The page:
Freedom in the Age of Corona: “And You Shall Tell Your Son”
Freedom in the Age of Corona: “And You Shall Tell Your Son”
Our son, Eran, never knew what it meant to be independent. He was born with severe autism and an orphan disease that slowed his cognitive development, making it so that Eran needed help in every aspect of his life. Without assistance, he could not dress, eat or bathe on his own. And he never said one word – he
Our son, Eran, never knew what it meant to be independent. He was born with severe autism and an orphan disease that slowed his cognitive development, making it so that Eran needed help in every aspect of his life. Without assistance, he could not dress, eat or bathe on his own. And he never said one word – he couldn’t even say ‘Abba’ (father) or ‘Ema’ (mother).
Our son, Eran, died from another rare disorder, Castleman’s Disease, which destroyed his respiratory system, much like the Coronavirus.
When we spent time together, Eran would “speak” to me via his piercing gaze. His eyes spoke volumes. During these unspoken heart to heart talks, it was as though he was saying to me:
“You know, Abba, no one is going to develop a cure for this disease that I have. Too few people have it. I belong to the minority, to the weakest group, those who have no economic power or political support. My presence in this world is a test of humanity’s strength, an assessment of societal solidarity, of your communal ability to care for the weakest among you.”
Today, the entire world is threatened by the Coronavirus. We, as a society, are terrified of the unknown, maintaining distance from each other, afraid of catching or spreADIng the virus and worsening the pandemic.
During these days, it feels as though Eran is speaking to me again.
“Abba, now you are finally starting to understand what it feels like to live in my world, a world with no help and no hope for a cure. I lived my life, my dear father, to make it clear to you that a world without love, without humility, without giving and sacrificing to care for the most vulnerable is a miserable world, a world without hope. It is a fate that must be avoided at all costs. And never forget, my dear father, that everyone can end up just like me.”
My beloved son, Eran, showed me the importance of a world built on loving-kindness and compassion, and to my delight, hundreds of volunteers from around the world come to the rehabilitation village that we built for Eran and his peers to practice and promote the ideals of healing the world and giving without limits. Ours is a Utopian world where Jews, Muslims and Christians work together in harmony from a deep and abiding commitment and belief in the value of love for all people, just as they are.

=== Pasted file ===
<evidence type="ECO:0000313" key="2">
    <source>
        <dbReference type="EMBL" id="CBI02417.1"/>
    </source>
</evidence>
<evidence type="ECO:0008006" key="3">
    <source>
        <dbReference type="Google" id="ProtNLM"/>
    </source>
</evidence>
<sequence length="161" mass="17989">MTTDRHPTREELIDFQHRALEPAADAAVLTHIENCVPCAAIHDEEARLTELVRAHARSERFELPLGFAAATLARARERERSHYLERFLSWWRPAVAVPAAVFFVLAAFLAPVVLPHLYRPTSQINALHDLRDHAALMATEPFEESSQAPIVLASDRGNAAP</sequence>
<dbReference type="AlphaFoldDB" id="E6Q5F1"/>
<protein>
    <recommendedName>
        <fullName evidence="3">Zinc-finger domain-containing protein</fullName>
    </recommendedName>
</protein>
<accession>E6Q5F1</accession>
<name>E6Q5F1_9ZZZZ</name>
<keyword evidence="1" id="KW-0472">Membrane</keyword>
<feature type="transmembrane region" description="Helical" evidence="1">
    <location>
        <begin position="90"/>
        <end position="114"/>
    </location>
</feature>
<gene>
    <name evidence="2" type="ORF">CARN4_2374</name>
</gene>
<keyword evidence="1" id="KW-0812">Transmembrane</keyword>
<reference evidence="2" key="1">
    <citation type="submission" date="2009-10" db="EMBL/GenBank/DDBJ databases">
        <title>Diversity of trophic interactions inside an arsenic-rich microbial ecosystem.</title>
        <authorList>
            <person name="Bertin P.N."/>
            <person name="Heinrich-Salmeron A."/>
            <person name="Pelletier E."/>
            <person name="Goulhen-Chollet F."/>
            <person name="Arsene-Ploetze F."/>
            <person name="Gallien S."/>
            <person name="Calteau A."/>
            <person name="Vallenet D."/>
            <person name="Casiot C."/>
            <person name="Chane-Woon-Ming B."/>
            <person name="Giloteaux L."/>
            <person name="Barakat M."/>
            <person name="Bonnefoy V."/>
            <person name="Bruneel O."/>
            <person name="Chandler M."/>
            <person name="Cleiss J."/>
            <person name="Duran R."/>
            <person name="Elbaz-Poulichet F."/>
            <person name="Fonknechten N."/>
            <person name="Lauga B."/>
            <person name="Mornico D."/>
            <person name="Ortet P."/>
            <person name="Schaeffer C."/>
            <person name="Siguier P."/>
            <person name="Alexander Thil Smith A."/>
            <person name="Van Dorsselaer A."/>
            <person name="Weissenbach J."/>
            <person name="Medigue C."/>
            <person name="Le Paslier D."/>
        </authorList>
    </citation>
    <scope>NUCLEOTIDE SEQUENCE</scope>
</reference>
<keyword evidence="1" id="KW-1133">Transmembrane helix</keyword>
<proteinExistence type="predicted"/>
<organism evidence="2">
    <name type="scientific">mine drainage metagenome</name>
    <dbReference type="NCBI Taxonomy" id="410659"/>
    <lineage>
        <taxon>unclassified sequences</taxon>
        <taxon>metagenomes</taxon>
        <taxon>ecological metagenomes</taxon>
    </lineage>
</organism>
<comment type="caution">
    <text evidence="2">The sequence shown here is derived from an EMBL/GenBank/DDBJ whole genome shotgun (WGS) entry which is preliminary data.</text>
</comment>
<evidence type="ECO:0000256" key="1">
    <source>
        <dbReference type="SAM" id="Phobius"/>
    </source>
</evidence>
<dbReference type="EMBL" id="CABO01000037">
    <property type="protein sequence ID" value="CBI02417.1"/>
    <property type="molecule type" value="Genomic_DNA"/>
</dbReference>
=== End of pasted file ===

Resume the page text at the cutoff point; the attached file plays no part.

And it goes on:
Our advanced civilization is utilizing the best minds, harnessing every resource available to find a cure, vaccine or serum to conquer this virus, to stop the pandemic. But we mustn’t fall into the trap of putting man above nature, of believing that our leaders, scientists or businessmen have all the answers. Even more dangerous would be allowing ourselves to fall back into the familiar divisions of our pre-Corona world: the strong and the weak, those who are kept close and those who are pushed away, those who rule and those who they control. This kind of dichotomy derives its power from the misplaced pride of success, which clouds humility and the basic values of human decency and goodness.
Day and night, our ADI medical team and staff battle bravely against the novel Coronavirus to protect our residents, the most vulnerable members of our society. Armed with head-to-toe protective gear and an indomitable spirit of pure chesed and endless love, they are steadfast, unassuming, and creative in their approach. Though the pressure intensifies, they press on, undeterred in their efforts, driven by a profound understanding of the inherent value and significance of each person in our world.
What’s more, they understand that after we beat the Coronavirus, a great new challenge will face our civilization, one that we have never faced before. Only the human spirit, imbued with its love, care and compassion will overcome the deeply embedded layers of ego and arrogance within society. Only the spirit of chesed will provide a balance and the essential human resources we need to navigate our way towards a better world.
Our son, Eran, lived his life in a sort of Coronavirus microcosm. His was an exemplar of innocence and vulnerability. He could never harm a soul, and he could not exult in any kind of personal success or achievement. But for me, his very essence established new limits in understanding the value of freedom and independence, of unity, camaraderie and unconditional love for all people.
During this season of redemption, Eran has flipped the age-old directive on its head, telling me, reminding me that it is not the scientists and lawmakers who stand at the top of humanity’s pyramid, setting the standard and compass for our values. Rather, it is the one who guides us towards the enlightened values of kindness, compassion and boundless love that make ours a model society. Taking this lesson to heart is the key to creating a world we can all be proud of once this pandemic is finally behind us.
Major General (Res.) Doron Almog is the Chairman of the ADI Negev-Nahalat Eran Rehabilitation Village, which was named in loving memory of his brother, Eran, and his son, Eran.
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